So You Want A Rodeo Horse?
Written by Amanda Luchsinger with Tammy (Key) Fischer; originally published in the February 2003 issue of Barrel Horse News.
From Futurities and Derbies…
Before nipping at Charmayne James’ heels for the 2002 world title, topping five of 10 go-rounds and setting a new arena record at the Wrangler National Finals Rodeo—earning $158,896 for the year—Tammy Key and Easy Dash Oak were already household names on the other side of the barrel racing track, in the futurity and derby arena.
Key of Ledbetter, Texas, and the 1995 gelding “Roundpen” have more than $170,000 in Equi-Stat earnings, which doesn’t count rodeo money. Of that $170,000, about 93 percent was earned in futurity and derby competition alone, with the remaining won for two AQHA World Championships and three consecutive Cowboy Publishing Group Timed Event Challenge championships at the Fort Worth Stock Show, as well as only a handful of other open races.
Make the Transition to Rodeos Easier on Your Horse With Help From Tammy Key
If you’re looking to make the transition to rodeos with your futurity and derby horse, Key is the one to ask. Key’s tips are helpful not only for those used to aged-event competition with their horses, but also for those who primarily run at the larger 4Ds, where the environment, ground and arena conditions are similar to the aged events.
“When you go to the futurities and the jackpots, nine times out of 10—no matter how much people may complain—the ground is good,” Key said. “They drag every five, they water and it’s all indoors, so the weather doesn’t play a part in it. When you go to the rodeos, it’s a new ballgame. They water for half of the performances, and they don’t drag until 10. You get really spoiled. You also have the factors that come with running outside, where half the arena may be hard while the other half may be deep. You don’t even get the same conditions for every run. And [horses] have to learn how to stand up to that. You’ve got the signs and the banners flapping all around where, at the futurities, they’re strategically placed so your horse never sees them. At rodeos, I’ve had bulls come up over the chutes and be hanging on the fence right beside me. Those kinds of things, they blow you horse’s mind.”
Roundpen took easily to the soft dirt and subdued crowds at the futurities and horse shows early on, carrying Key to 1999 Barrel Futurities of America World Championship and AQHA World Championship Junior Barrel Racing victories as a 4-year-old. Although Key successfully campaigned the gelding for two more years in that arena, wrapping up the horse’s aged-event career last year by topping the 2002 Speedhorse Gold Cup Derby, professional rodeos remained a constant in the back of Key’s mind. Even though Roundpen had proven himself in the futurities and derbies, Key knew the rodeos would hit a different note with the horse, especially since the gelding was a nervous horse that worried. Even Roundpen would need to be carefully introduced to the world of bulls and broncs.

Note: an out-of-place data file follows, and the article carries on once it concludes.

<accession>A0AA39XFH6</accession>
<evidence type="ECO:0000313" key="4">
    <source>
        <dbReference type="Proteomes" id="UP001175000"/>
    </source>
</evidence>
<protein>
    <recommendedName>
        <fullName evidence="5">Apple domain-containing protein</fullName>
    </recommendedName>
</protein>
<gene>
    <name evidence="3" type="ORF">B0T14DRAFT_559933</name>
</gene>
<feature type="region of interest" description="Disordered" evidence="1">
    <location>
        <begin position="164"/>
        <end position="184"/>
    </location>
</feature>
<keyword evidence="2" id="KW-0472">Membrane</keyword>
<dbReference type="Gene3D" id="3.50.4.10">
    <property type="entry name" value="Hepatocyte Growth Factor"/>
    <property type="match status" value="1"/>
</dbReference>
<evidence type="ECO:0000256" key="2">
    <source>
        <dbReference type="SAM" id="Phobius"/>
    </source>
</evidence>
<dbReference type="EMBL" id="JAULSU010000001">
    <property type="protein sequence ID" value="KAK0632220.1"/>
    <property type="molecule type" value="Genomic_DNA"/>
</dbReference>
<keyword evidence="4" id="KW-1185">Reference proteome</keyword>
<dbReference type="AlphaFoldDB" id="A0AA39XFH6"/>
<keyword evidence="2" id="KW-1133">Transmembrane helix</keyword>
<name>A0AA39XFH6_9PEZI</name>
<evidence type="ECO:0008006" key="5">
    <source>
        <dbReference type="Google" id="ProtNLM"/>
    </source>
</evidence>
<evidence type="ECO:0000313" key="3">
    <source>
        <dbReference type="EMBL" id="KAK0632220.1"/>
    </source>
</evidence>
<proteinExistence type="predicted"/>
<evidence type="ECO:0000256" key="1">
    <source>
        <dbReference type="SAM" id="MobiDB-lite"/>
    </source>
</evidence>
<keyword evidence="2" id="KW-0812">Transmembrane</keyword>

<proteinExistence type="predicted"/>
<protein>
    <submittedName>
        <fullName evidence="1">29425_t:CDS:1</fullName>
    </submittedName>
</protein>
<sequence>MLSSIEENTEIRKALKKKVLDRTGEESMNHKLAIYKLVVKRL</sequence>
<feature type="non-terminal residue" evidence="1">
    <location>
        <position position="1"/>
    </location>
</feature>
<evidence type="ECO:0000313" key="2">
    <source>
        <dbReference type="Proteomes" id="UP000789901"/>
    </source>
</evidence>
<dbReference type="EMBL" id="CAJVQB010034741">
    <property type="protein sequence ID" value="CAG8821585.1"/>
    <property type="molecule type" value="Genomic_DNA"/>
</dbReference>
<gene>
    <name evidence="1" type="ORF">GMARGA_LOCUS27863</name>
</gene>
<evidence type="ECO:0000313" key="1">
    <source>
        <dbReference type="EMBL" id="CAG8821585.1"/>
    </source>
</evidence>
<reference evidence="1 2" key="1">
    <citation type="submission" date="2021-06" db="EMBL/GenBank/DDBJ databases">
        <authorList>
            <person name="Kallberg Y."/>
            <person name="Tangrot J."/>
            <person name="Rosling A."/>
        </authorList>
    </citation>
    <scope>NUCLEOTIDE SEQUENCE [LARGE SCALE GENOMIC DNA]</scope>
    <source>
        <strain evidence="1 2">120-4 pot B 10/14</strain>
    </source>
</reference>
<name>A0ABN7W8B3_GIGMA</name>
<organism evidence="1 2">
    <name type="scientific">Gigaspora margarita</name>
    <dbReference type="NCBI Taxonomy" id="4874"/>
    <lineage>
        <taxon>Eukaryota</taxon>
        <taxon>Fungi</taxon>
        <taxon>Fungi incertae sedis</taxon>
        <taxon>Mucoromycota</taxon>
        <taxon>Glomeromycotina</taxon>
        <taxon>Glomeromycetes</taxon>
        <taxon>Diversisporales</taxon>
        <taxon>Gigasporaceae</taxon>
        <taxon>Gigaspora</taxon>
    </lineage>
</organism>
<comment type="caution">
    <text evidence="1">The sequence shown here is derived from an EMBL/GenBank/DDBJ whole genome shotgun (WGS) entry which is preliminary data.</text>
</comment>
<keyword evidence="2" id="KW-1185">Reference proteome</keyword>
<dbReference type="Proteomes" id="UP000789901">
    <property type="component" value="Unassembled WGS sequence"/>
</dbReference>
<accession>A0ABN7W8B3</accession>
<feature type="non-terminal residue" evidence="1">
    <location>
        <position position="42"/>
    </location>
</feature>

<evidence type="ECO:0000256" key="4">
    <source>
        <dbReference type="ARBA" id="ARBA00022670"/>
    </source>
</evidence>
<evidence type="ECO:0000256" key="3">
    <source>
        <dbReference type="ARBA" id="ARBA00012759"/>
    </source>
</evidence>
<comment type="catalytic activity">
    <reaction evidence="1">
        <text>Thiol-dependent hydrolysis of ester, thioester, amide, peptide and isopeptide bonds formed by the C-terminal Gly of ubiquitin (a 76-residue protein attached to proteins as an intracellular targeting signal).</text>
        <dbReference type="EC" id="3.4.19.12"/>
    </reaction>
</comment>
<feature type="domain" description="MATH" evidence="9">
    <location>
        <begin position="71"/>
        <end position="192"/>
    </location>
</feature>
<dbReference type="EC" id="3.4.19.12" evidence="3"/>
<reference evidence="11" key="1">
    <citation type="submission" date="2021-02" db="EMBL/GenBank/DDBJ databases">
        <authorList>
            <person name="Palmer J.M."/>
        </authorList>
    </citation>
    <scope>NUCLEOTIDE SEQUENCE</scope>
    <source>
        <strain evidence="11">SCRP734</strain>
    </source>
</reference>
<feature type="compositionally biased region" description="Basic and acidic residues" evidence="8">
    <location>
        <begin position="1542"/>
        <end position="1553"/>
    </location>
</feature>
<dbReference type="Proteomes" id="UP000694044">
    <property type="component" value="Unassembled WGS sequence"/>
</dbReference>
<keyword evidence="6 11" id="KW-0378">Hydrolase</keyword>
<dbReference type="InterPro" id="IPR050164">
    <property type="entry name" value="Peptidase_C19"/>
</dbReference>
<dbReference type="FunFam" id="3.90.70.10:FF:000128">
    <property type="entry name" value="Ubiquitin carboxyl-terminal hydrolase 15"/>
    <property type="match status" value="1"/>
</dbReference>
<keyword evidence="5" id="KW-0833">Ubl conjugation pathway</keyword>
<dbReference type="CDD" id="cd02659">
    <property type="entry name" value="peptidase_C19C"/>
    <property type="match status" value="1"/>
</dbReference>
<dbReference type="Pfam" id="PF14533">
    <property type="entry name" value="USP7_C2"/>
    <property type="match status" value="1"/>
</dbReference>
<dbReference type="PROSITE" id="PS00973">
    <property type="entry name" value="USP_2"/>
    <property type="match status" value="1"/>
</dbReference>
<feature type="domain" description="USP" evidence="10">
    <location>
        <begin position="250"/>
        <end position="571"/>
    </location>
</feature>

“When Roundpen was a 4-year-old, I only went to about four rodeos with him—hardly any,” Key said. “When we did go, they weren’t big rodeos, and I went in the slack. We didn’t have the big crowds with all the people, the bulls or the calves—none of that. And I made sure we didn’t have all the signs and banners hanging everywhere. When he was 5, I did the amateur and circuit rodeos on him, but nothing extreme. And I did the same thing; I tried to enter the slack, where it was after the performance. He got to see the crowd and all that stuff, but he didn’t have to run up against it.”
Key hailed the professional rodeo trail aggressively in 2001, finishing just three spots shy of the top 15, but attributed many knocked barrels that year to her horse’s lack of rodeo experience.
“The more nervous he gets, the more tense and on-edge he gets, the less relaxed he is when he runs,” Key said. “Instead of just turning and running the circle around the barrel, when he’s tense he hits that spot and just sucks back, to get away from the crowd. It’s like he thinks, ‘Oh my gosh, there’s the crowd. Well, let’s just run the other way.’ It’s not like he runs over a barrel; he comes back around them and turns too hard. It’s a matter of getting him to relax so he can make the more confident run.”